More On Mixing Trig Functions

I’ve had several occasions in face-to-face tutoring lately to refer to a past post on mixing (that is, composition) of trig and inverse trig functions. Several recent questions have touched directly or indirectly on this same general idea and extended it, so I thought I’d post them.

Monotonic Functions, Inequalities, and Optimization

Looking for a cluster of questions on similar topics, I found several from this year in which monotonic functions (functions that either always increase, or always decrease) provide shortcuts for various types of problems (optimization with or without calculus, and also algebraic inequalities). We’ll look at a few of these.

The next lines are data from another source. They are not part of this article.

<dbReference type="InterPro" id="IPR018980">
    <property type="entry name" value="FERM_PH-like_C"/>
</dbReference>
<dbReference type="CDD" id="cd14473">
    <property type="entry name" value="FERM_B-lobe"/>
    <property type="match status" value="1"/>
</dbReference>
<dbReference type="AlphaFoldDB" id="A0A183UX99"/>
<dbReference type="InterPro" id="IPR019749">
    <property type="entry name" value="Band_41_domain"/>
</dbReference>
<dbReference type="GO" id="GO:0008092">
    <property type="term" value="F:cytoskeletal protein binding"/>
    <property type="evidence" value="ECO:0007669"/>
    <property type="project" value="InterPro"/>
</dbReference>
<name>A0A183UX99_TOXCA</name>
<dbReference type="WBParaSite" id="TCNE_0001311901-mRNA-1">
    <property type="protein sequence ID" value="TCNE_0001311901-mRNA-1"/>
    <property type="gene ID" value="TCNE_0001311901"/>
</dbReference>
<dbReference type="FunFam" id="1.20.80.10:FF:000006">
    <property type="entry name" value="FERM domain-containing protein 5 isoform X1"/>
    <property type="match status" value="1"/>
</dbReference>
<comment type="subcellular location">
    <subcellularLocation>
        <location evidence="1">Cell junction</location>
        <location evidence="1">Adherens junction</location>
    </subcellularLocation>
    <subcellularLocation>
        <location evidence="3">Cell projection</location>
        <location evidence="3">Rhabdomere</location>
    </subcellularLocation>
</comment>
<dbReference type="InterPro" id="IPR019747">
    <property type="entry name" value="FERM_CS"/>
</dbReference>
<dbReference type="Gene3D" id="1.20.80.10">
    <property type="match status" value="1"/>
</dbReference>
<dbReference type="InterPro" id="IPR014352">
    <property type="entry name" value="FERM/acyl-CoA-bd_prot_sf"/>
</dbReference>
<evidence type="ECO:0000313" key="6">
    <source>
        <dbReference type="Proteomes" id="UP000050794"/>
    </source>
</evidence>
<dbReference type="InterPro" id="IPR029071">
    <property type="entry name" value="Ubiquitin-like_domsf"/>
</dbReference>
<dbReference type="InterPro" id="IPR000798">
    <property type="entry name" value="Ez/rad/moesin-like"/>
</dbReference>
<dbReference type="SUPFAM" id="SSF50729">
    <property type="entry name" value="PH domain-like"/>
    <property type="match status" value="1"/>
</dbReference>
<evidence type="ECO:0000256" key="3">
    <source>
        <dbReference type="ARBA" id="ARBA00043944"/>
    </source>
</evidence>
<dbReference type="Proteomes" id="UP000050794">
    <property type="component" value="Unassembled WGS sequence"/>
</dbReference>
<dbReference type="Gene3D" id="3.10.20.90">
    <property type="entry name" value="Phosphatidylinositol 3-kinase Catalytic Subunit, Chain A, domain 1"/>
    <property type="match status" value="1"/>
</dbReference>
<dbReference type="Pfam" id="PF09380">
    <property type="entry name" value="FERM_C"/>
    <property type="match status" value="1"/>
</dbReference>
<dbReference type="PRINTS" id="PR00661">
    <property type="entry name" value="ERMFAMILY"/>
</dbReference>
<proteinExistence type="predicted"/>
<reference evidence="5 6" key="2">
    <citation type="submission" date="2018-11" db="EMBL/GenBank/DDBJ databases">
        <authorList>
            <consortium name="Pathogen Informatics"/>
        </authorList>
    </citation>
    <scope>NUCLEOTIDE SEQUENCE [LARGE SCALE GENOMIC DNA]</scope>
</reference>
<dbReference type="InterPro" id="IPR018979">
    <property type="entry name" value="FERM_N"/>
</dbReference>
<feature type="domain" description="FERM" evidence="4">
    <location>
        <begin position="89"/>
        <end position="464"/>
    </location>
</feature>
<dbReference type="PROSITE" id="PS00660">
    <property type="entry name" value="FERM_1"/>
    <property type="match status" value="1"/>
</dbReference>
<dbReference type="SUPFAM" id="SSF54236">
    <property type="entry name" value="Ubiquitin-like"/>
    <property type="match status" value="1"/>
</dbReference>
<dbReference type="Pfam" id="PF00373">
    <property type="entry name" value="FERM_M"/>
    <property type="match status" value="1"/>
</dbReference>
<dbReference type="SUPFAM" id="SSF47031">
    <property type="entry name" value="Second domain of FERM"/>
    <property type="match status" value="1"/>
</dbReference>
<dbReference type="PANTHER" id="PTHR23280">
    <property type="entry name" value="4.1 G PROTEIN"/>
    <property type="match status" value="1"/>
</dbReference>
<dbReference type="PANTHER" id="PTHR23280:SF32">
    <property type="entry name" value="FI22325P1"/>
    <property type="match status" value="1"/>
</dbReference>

Comparing Logarithms With Different Bases

Logarithms are not hard to work with when only one base is involved (as in most real-life problems); but they can be challenging when each log has a different base. Here, we’ll look at a few problems in which we have to compare logarithms with different bases, showing various strategies.

Exponential Growth: Surprisingly Flexible

Two recent questions from the same student involve exponential functions: We can express different kinds of growth all using one base, called e; or we can use different bases (and ignore horizontal scaling transformations). And we can use different transformation to obtain the same graph. This relates to some important properties of exponential functions.

Intersecting Powers and Roots

Here is an interesting little question. Its answer is simple, and not hard to see just by graphing examples; yet the algebra is easy to get wrong, as we’ll see several times. And subtle errors deserve study.